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Karl Popper and the philosophy of science


Missing out on a great discovery
John Maynard Smith Scientist
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When I graduated, Helen Spurway, Haldane's wife, given me a great mass of data she'd collected and saying 'Look, these data really look strange and I can't make sense of them, but if you can make sense of them then we could publish them together.' And I looked at them for a bit, and I thought, 'Well, I don't want to look at Helen's data, I want to discover my own things, you know.' But the data must have stuck in my mind. And about a year later there was a paper in Nature by Bruno Pontecorvo, on the white locus in Drosophila, showing that the linear sructure... the linear arrangements of mutations in the white locus, in Drosophila, judged entirely from genetic breeding data, recombination and so on. And I can remember to this day, sitting there, and thinking, 'Oh, that's what Helen's data means, that Helen had the perfect data demonstrating the linear structure of a gene, but she hadn't seen what it meant, I hadn't seen what it meant.' And I thought, you know, it's just... we all find ourselves in this situation, there are more things we didn't discover than we did. But there, I had the data in my hands and I didn't... didn't see the point. But I think, you know, it doesn't matter, I guess.

[Q] There are have got to be things staring us in the face now that will be important in the future.

Yeah, that's a good... another parlour game one can try, you know, what is it that everybody in this room knows, or at least all the biologists in this room know, which if only we realised was important, we could get the next Nobel Prize? There must be things like that out there, but they're so hard to spot, aren't they, you know, until somebody tells you, and then you feel an idiot.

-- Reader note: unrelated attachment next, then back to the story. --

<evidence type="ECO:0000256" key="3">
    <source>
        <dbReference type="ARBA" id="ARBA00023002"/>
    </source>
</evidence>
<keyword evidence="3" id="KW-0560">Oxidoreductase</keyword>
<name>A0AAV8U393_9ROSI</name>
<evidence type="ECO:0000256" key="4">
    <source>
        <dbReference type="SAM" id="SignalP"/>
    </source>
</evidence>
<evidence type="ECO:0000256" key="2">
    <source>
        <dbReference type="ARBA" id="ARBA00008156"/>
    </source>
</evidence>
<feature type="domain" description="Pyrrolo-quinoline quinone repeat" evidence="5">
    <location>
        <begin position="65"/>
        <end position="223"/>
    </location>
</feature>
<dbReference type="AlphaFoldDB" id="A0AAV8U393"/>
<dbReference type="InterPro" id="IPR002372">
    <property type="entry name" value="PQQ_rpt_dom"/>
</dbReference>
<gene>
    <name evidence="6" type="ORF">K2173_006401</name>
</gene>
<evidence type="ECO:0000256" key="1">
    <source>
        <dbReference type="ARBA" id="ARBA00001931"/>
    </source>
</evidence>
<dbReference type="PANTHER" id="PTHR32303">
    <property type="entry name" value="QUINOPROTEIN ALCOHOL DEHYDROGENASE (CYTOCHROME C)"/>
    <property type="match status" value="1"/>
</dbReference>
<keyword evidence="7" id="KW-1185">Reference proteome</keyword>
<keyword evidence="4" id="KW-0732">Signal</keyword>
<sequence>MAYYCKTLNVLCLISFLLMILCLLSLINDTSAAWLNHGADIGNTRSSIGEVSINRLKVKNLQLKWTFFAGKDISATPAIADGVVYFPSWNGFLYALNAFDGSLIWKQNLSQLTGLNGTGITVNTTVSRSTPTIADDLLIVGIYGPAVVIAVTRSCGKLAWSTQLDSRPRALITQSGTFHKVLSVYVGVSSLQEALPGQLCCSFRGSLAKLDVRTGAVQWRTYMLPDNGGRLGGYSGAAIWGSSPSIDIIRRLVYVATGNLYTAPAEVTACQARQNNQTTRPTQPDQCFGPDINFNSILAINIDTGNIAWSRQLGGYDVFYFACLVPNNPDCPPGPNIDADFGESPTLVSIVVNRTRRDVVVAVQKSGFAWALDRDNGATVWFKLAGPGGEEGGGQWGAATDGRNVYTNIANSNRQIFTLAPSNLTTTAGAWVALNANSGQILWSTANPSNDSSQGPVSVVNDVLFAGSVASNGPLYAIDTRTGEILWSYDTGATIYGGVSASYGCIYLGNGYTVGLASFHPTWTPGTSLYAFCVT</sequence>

The late British biologist John Maynard Smith (1920-2004) is famous for applying game theory to the study of natural selection. At Eton College, inspired by the work of old Etonian JBS Haldane, Maynard Smith developed an interest in Darwinian evolutionary theory and mathematics. Then he entered University College London (UCL) to study fruit fly genetics under Haldane. In 1973 Maynard Smith formalised a central concept in game theory called the evolutionarily stable strategy (ESS). His ideas, presented in books such as 'Evolution and the Theory of Games', were enormously influential and led to a more rigorous scientific analysis and understanding of interactions between living things.

Listeners: Richard Dawkins

Richard Dawkins was educated at Oxford University and has taught zoology at the universities of California and Oxford. He is a fellow of New College, Oxford and the Charles Simonyi Professor of the Public Understanding of Science at Oxford University. Dawkins is one of the leading thinkers in modern evolutionary biology. He is also one of the best read and most popular writers on the subject: his books about evolution and science include "The Selfish Gene", "The Extended Phenotype", "The Blind Watchmaker", "River Out of Eden", "Climbing Mount Improbable", and most recently, "Unweaving the Rainbow".

Tags: Nature, Helen Spurway, Bruno Pontecorvo

Duration: 1 minute, 49 seconds

Date story recorded: April 1997

Date story went live: 24 January 2008